Hundreds of teenage girls are missing after the attack on a boarding school Thursday to Friday by gunmen in northwest Nigeria, where mass kidnappings targeting students are on the rise.

Security forces have been deployed in the area "to track down these criminals", according to local authorities.

Dozens of armed men invaded the dormitories of a school for young girls in northwestern Nigeria on the night of Thursday to Friday and kidnapped 317 of them.

"I am on the road to Jangebe," said Sadi Kawaye, a father whose two daughters were abducted.

"I received a call to inform me that bandits had kidnapped students," he said.

This is another mass kidnapping for ransom in this region, where armed groups known as "bandits" terrorize the population, steal livestock and loot villages.

Local authorities have confirmed to AFP the attack on Jangebe middle school in Zamfara state by armed men, as well as the kidnapping of students.

Series of kidnappings

Last week, 42 ​​children were abducted in Niger State, in west-central Nigeria, and more than 300 boys were also abducted in early December in Kankara in Katsina State.

This kidnapping is the latest in a series of kidnappings of adolescents perpetrated in central and northwestern Nigeria by criminal groups, known locally as "bandits", who terrorize populations, steal livestock and loot villages. . 

Nine days ago, armed men stormed a boarding school in Kagara in neighboring Niger state, where 42 people, including 27 students, were kidnapped.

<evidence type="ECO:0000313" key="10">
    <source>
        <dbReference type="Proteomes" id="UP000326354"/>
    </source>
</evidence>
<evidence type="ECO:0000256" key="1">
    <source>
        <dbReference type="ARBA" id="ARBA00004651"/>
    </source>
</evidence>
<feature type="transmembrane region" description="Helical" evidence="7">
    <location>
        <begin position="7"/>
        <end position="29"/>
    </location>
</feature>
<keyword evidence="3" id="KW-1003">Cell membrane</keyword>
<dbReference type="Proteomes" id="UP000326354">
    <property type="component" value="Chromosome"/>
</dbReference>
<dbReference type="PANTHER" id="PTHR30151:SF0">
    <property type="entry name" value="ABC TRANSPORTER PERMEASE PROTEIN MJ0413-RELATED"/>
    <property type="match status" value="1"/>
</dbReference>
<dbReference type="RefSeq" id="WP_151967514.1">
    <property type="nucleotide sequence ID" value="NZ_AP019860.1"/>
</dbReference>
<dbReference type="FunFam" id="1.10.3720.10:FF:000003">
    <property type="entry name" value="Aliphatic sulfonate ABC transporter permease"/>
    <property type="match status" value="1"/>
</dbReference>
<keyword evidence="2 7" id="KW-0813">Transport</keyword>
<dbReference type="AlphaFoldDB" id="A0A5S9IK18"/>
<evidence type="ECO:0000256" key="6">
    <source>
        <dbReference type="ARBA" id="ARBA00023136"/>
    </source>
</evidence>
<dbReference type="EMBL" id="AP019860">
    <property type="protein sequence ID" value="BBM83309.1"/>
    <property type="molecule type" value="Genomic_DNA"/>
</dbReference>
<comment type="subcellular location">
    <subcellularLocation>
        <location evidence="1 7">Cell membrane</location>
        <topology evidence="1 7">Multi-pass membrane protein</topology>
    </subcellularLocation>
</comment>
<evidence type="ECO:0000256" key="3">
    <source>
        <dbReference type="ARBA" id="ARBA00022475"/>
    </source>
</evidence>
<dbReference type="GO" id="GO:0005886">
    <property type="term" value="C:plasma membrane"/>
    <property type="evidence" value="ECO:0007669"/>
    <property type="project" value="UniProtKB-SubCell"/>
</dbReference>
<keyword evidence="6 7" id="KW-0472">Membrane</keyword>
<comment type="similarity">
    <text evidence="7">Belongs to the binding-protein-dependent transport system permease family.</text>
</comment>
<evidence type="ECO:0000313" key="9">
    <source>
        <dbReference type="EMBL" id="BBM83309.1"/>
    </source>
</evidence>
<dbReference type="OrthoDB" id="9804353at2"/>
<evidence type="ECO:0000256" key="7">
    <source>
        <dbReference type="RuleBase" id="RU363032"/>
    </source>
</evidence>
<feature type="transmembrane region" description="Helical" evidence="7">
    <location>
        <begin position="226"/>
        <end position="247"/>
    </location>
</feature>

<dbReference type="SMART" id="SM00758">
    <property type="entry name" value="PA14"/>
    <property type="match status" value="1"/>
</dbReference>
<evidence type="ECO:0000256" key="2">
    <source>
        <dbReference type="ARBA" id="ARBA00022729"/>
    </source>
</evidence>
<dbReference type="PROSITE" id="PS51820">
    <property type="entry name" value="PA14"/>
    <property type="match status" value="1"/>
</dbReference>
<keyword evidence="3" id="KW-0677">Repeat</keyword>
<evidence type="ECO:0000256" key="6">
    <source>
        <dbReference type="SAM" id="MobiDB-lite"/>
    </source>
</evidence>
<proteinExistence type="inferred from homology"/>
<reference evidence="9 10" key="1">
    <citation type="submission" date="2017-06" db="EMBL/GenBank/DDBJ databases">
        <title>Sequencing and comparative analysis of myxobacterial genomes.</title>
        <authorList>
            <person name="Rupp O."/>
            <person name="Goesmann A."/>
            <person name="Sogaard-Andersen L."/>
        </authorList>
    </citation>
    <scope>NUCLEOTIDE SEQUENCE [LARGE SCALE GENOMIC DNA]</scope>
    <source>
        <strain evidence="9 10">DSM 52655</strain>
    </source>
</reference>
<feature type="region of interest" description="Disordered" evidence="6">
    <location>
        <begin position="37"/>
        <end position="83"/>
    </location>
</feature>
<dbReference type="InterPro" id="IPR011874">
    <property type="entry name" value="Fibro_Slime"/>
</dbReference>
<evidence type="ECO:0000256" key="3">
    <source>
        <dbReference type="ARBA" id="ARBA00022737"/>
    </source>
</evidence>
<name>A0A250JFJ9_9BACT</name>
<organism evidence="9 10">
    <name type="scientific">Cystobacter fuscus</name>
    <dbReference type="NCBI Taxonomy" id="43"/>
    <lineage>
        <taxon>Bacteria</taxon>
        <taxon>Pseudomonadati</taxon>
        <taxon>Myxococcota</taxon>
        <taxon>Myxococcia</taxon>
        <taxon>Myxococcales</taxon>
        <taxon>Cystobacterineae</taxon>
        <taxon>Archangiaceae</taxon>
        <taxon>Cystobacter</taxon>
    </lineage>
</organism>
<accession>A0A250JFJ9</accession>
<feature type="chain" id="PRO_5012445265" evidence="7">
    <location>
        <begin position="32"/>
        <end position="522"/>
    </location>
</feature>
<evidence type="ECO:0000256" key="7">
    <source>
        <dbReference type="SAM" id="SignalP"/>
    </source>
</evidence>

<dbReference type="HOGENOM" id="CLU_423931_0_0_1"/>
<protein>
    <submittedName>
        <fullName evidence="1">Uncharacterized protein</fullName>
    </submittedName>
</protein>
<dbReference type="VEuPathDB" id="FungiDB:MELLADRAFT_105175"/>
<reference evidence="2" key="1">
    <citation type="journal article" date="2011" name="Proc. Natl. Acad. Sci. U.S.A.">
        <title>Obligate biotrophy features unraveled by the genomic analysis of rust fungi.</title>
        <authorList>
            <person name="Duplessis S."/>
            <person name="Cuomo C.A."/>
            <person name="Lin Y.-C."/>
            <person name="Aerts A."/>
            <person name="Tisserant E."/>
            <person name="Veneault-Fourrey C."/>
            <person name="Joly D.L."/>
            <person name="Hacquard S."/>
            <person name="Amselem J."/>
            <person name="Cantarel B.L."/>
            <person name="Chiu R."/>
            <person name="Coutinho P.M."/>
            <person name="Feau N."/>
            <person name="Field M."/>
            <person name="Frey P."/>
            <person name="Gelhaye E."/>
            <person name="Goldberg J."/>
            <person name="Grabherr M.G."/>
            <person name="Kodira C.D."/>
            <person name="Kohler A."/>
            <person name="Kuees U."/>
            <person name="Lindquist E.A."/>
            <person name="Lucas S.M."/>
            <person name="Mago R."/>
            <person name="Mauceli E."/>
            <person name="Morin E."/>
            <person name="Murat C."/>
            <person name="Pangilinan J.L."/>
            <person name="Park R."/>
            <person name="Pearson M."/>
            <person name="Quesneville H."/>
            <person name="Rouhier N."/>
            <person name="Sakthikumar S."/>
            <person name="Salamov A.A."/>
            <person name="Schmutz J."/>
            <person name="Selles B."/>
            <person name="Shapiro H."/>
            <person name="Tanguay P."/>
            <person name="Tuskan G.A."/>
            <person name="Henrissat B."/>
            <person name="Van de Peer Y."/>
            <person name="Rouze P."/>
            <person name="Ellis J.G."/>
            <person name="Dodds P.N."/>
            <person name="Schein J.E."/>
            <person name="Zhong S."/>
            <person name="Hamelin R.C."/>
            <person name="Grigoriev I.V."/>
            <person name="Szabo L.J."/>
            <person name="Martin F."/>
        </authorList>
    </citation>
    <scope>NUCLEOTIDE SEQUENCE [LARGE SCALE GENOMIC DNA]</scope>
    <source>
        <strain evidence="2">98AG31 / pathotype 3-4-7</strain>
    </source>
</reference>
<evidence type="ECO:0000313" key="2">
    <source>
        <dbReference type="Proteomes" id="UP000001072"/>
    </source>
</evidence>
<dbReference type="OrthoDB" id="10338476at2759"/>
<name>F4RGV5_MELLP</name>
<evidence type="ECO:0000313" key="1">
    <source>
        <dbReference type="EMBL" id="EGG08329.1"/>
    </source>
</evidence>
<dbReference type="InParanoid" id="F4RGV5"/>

Nigerian President Muhammadu Buhari has launched a rescue operation and negotiations with the kidnappers are underway according to authorities, but the hostages have still not been released. 

Link with jihadist groups

These criminal gangs are generally motivated by greed, but some have forged links with jihadist groups present in northeastern Nigeria, hundreds of kilometers away.

This is particularly the case of those who kidnapped last December 344 students in a boarding school in the town of Kankara, in the neighboring state of Katsina.

The group had acted on behalf of the jihadist group Boko Haram.

However, the Kankara adolescents were released after a week of captivity, following negotiations with these "bandits".

On February 9, the person responsible for the kidnapping, an armed group leader called Awwalun Daudawa, surrendered to the authorities in exchange for an amnesty agreement.